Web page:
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A nation expelling businesses

Posted April. 27, 2015 07:19,   


A chairman of a big Korean company received great hospitality during his business trip to Vietnam as if he were a guest of the state. The Vietnamese authority let the chairman and his entourage pass the immigration without inspection. Local police cars led the chairman’s vehicle and there was no traffic jam as the transportation authority controlled traffic lights on the way. The businessman told his acquaintances, “I was surprised to see a great transformation that Vietnam has achieved and felt mixed feelings due to the stark contrast to Korea’s situation.”

The reason why Vietnam, which is still under the banner of socialism, treated a Korean businessman with warm hospitality is probably the socialist nation judged that such foreign investment into the local economy would boost jobs and incomes, and contribute to economic development. As several states in the U.S. pledged unprecedented supports to attract factories of the Hyundai and Kia Automotive Group, even advanced nations make efforts to create a business-friendly environment for local and foreign companies. “In this era, a nation’s power is determined by how many strong firms it has,” said Motoshige Itoh, professor of Tokyo University in Japan.

It is a misconception that a foreign manufacturing facility creates jobs for blue-collar workers only. Some 15 percent of the total jobs created by a factory constructed in a foreign nation is the managerial posts for white-collar workers, said Choi Ji-sung, vice chairman of Samsung Group’s Future Strategy Office. It is also not true that Korean businessmen are building facilities in foreign nations due to lack of patriotism. “I’d like to expand manufacturing facilities in Korea where I was born. However, enormous gap in labor costs, strict regulations and strong labor unions have made me turn to other nations to invest,” said a local businessman. Such appeals from Korean businessmen must not be taken lightly.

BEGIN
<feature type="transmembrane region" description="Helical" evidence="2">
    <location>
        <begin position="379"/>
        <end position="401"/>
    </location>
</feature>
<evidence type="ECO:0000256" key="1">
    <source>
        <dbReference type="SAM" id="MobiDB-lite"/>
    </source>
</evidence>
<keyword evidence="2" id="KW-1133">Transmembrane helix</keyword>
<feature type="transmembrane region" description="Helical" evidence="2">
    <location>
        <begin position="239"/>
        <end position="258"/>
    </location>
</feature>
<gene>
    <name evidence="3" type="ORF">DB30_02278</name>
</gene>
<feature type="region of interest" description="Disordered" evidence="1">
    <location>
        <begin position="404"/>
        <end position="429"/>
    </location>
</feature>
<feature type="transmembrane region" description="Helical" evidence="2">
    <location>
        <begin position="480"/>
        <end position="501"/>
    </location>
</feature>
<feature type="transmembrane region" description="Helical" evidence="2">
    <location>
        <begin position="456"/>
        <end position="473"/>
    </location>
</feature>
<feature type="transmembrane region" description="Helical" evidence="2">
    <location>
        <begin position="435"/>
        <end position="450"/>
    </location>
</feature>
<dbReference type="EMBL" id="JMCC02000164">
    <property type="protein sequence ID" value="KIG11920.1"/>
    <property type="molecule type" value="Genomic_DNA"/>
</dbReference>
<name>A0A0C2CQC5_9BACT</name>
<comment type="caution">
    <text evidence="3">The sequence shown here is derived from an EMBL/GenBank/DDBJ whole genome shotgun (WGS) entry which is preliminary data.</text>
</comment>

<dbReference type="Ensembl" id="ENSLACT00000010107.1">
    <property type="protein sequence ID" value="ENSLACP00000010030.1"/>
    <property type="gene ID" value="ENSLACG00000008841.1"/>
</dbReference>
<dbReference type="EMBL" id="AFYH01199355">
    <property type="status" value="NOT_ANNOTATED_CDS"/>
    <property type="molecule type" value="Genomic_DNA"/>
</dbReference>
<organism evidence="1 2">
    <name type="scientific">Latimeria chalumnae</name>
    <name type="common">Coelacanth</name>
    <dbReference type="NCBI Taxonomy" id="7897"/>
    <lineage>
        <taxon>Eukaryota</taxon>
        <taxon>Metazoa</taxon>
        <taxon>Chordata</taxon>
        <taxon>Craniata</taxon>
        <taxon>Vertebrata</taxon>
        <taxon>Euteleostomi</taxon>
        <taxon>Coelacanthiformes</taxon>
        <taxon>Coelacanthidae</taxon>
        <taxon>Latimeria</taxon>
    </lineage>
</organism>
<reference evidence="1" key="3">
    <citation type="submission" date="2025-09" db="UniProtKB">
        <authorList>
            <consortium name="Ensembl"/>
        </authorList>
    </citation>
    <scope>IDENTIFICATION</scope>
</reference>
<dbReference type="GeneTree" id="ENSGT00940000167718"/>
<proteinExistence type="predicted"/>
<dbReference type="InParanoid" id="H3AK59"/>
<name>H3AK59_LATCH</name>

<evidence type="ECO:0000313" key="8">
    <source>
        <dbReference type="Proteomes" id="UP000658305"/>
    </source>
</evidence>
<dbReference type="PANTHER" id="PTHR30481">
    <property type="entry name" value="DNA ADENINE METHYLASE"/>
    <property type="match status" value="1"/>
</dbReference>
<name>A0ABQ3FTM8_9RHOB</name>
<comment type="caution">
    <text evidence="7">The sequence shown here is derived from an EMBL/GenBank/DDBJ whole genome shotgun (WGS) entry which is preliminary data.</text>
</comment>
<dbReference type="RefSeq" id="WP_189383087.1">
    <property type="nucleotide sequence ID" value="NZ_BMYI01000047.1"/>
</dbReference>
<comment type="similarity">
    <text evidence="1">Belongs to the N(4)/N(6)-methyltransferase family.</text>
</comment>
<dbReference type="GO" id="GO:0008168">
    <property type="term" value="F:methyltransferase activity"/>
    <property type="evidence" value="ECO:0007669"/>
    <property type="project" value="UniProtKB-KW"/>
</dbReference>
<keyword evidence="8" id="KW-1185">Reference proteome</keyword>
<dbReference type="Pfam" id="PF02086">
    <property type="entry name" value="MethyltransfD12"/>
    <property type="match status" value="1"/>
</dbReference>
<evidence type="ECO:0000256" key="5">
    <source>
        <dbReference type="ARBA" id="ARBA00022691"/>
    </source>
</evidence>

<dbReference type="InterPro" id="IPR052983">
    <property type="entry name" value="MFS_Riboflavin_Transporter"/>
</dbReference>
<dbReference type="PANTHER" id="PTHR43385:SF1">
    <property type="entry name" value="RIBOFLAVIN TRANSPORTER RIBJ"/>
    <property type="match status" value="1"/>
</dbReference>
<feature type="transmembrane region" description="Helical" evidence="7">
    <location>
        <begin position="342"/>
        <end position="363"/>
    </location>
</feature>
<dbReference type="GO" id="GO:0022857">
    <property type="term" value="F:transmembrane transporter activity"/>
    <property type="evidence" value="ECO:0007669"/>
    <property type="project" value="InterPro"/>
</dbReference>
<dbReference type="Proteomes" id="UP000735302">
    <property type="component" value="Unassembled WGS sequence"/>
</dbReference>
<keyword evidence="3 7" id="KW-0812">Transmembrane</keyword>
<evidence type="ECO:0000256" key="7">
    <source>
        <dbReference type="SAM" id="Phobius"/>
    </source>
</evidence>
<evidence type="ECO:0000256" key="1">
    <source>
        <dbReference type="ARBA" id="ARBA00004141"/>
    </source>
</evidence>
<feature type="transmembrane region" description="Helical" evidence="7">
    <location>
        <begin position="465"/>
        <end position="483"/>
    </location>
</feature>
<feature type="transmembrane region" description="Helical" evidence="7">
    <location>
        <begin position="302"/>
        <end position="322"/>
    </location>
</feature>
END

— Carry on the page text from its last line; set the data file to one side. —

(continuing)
Of course, local businessmen’s wrongdoings must be strictly punished as seen in the case of Dong Kuk Steel Mill Chairman Jang Se-ju, to whom an advance arrest was filed for charges of embezzlement and gambling. However, it is not a true justice to blame firms and businessmen all together due to some "rotten apples." It is pity to see that Korean politicians regardless of ruling and opposition are hostile to large companies and call for corporate tax increase, which is hardly pursued in other nations. “Great businessmen have built Europe and the U.S. into the world powers. Currently, such businessmen are making China into a strong nation,” said Robert Mundell, professor of Columbia University. If Korea becomes a nation that expels companies, rather than a nation that attracts corporates, its national image would be tainted and a gloomy future would loom large bringing pains to the future generations.